As an entrepreneur, your business is part of your identity. While everything may seem to have become topsy-turvy during your divorce, you may find some stability by focusing on your company. Nonetheless, if your business is marital property, you could lose it after a divorce. 

Texas judges usually split marital property evenly. If you are hoping to keep ownership of your business after a divorce, you likely need to think about preventing it from becoming marital property. While far from an exhaustive list, here are some basic suggestions. 

Pay yourself a decent wage 

When building a company, many business owners opt to reinvest proceeds instead of paying themselves a decent salary. This approach may cause problems during your divorce, though. If you regularly bring home enough money to keep your soon-to-be ex-spouse happy, he or she may not care if you keep the business after your divorce. On the other hand, if your partner believes they are making sacrifices for the long-term success of your company, he or she may assert an ownership interest during divorce proceedings.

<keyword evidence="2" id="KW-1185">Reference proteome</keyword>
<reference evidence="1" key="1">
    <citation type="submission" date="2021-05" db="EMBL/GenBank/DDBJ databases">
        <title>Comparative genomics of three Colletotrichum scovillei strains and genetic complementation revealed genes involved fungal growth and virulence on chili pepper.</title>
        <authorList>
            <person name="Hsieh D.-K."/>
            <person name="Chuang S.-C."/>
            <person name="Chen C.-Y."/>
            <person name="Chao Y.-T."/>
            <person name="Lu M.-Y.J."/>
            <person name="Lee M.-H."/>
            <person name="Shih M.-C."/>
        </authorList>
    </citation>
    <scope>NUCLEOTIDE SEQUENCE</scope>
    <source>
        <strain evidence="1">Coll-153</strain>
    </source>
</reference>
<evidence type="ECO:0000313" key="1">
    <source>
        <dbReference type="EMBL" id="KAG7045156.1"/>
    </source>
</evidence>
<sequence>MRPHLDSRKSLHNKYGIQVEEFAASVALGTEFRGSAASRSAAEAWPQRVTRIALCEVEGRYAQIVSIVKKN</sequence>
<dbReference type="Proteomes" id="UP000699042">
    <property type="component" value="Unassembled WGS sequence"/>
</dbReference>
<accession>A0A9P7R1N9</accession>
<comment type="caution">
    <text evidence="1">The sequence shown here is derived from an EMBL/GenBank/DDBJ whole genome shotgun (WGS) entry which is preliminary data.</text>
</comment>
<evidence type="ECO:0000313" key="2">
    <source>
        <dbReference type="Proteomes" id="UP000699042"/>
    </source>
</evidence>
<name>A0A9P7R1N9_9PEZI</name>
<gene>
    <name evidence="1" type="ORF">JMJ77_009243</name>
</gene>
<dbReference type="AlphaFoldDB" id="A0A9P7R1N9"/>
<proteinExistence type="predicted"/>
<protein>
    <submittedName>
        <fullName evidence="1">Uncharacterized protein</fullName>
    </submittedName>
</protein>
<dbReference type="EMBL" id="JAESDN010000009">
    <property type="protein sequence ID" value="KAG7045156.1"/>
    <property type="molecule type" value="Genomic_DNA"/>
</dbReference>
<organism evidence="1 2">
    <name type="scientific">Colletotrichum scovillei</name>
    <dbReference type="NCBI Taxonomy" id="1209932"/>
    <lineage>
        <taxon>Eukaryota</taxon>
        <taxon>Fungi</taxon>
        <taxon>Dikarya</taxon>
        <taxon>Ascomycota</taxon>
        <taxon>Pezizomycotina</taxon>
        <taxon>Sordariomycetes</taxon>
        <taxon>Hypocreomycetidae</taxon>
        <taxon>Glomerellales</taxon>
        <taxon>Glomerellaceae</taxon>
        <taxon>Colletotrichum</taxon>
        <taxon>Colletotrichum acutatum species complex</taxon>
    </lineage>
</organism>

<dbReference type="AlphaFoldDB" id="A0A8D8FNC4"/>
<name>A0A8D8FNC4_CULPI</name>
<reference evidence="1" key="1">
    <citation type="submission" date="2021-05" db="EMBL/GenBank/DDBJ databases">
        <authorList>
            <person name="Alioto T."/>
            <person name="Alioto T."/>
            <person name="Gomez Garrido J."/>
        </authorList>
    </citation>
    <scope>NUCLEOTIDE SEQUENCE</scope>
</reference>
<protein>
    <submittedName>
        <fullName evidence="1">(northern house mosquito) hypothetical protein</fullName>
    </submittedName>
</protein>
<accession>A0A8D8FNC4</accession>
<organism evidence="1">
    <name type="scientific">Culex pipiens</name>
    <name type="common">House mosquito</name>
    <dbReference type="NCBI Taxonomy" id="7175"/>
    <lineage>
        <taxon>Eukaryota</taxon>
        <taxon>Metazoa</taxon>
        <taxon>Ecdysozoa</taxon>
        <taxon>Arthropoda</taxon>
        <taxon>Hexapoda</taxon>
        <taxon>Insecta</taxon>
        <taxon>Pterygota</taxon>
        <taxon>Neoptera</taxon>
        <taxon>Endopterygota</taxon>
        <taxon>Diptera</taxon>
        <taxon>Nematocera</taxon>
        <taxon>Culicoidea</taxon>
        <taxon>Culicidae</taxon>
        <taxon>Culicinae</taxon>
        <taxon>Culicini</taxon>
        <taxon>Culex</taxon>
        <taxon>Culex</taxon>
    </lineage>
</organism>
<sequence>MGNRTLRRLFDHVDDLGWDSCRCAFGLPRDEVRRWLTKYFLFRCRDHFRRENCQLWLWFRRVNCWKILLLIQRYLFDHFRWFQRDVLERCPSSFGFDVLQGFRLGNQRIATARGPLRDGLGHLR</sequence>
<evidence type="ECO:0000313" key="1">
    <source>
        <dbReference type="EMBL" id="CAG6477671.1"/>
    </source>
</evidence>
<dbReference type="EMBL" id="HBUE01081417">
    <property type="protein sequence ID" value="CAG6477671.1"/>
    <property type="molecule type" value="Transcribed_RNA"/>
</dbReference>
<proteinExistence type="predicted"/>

Keep your spouse out of your company 

Growing a new business often requires asking friends and family members for help. Involving your spouse in the business, however, may be a recipe for disaster. That is, your partner may argue that he or she has contributed enough sweat equity to qualify for an ownership stake. If you keep your spouse out of your company, you undercut this argument. 

Avoid commingling family and business assets 

For a variety of reasons, keeping your business separate from your marriage makes sense. If you are considering divorcing your spouse, though, it is absolutely essential. When you use marital accounts to pay for business expenses or vice versa, you blur the lines between what belongs to you and what belongs to both you and your spouse. Accordingly, you should never commingle family and business assets or expenses. 

When deciding whether your business is marital property, a judge is likely to consider several factors. If you intend to keep your business after your divorce, you must do what you can to separate your business from your family life.